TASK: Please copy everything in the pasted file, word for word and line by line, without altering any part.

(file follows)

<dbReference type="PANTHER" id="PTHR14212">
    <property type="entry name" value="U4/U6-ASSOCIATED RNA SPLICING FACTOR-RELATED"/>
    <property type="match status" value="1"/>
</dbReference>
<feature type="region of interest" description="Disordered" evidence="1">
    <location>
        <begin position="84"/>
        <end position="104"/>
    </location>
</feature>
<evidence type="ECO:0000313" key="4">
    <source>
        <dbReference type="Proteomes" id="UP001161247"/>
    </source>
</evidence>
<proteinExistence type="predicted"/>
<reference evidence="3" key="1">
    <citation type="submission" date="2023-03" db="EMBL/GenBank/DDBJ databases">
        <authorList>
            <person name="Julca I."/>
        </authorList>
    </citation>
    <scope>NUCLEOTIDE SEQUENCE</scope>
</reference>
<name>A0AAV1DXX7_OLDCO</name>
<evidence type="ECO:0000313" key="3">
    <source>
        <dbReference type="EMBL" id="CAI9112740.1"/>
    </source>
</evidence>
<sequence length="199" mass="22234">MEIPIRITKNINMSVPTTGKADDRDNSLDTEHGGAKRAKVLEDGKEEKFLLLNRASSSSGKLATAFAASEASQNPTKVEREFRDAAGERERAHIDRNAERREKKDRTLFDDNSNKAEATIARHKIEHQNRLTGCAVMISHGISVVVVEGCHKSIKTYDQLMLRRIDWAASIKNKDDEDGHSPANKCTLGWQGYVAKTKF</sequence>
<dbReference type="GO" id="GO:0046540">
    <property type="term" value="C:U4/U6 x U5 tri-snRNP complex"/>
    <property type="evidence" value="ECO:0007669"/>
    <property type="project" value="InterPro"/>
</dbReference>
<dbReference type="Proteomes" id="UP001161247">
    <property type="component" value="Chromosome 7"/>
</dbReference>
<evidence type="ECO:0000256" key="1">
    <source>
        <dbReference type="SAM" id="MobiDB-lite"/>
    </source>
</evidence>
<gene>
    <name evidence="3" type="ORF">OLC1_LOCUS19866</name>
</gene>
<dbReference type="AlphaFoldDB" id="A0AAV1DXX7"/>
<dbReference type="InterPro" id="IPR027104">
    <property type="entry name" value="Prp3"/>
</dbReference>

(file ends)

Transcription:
<dbReference type="PANTHER" id="PTHR14212">
    <property type="entry name" value="U4/U6-ASSOCIATED RNA SPLICING FACTOR-RELATED"/>
    <property type="match status" value="1"/>
</dbReference>
<feature type="region of interest" description="Disordered" evidence="1">
    <location>
        <begin position="84"/>
        <end position="104"/>
    </location>
</feature>
<evidence type="ECO:0000313" key="4">
    <source>
        <dbReference type="Proteomes" id="UP001161247"/>
    </source>
</evidence>
<proteinExistence type="predicted"/>
<reference evidence="3" key="1">
    <citation type="submission" date="2023-03" db="EMBL/GenBank/DDBJ databases">
        <authorList>
            <person name="Julca I."/>
        </authorList>
    </citation>
    <scope>NUCLEOTIDE SEQUENCE</scope>
</reference>
<name>A0AAV1DXX7_OLDCO</name>
<evidence type="ECO:0000313" key="3">
    <source>
        <dbReference type="EMBL" id="CAI9112740.1"/>
    </source>
</evidence>
<sequence length="199" mass="22234">MEIPIRITKNINMSVPTTGKADDRDNSLDTEHGGAKRAKVLEDGKEEKFLLLNRASSSSGKLATAFAASEASQNPTKVEREFRDAAGERERAHIDRNAERREKKDRTLFDDNSNKAEATIARHKIEHQNRLTGCAVMISHGISVVVVEGCHKSIKTYDQLMLRRIDWAASIKNKDDEDGHSPANKCTLGWQGYVAKTKF</sequence>
<dbReference type="GO" id="GO:0046540">
    <property type="term" value="C:U4/U6 x U5 tri-snRNP complex"/>
    <property type="evidence" value="ECO:0007669"/>
    <property type="project" value="InterPro"/>
</dbReference>
<dbReference type="Proteomes" id="UP001161247">
    <property type="component" value="Chromosome 7"/>
</dbReference>
<evidence type="ECO:0000256" key="1">
    <source>
        <dbReference type="SAM" id="MobiDB-lite"/>
    </source>
</evidence>
<gene>
    <name evidence="3" type="ORF">OLC1_LOCUS19866</name>
</gene>
<dbReference type="AlphaFoldDB" id="A0AAV1DXX7"/>
<dbReference type="InterPro" id="IPR027104">
    <property type="entry name" value="Prp3"/>
</dbReference>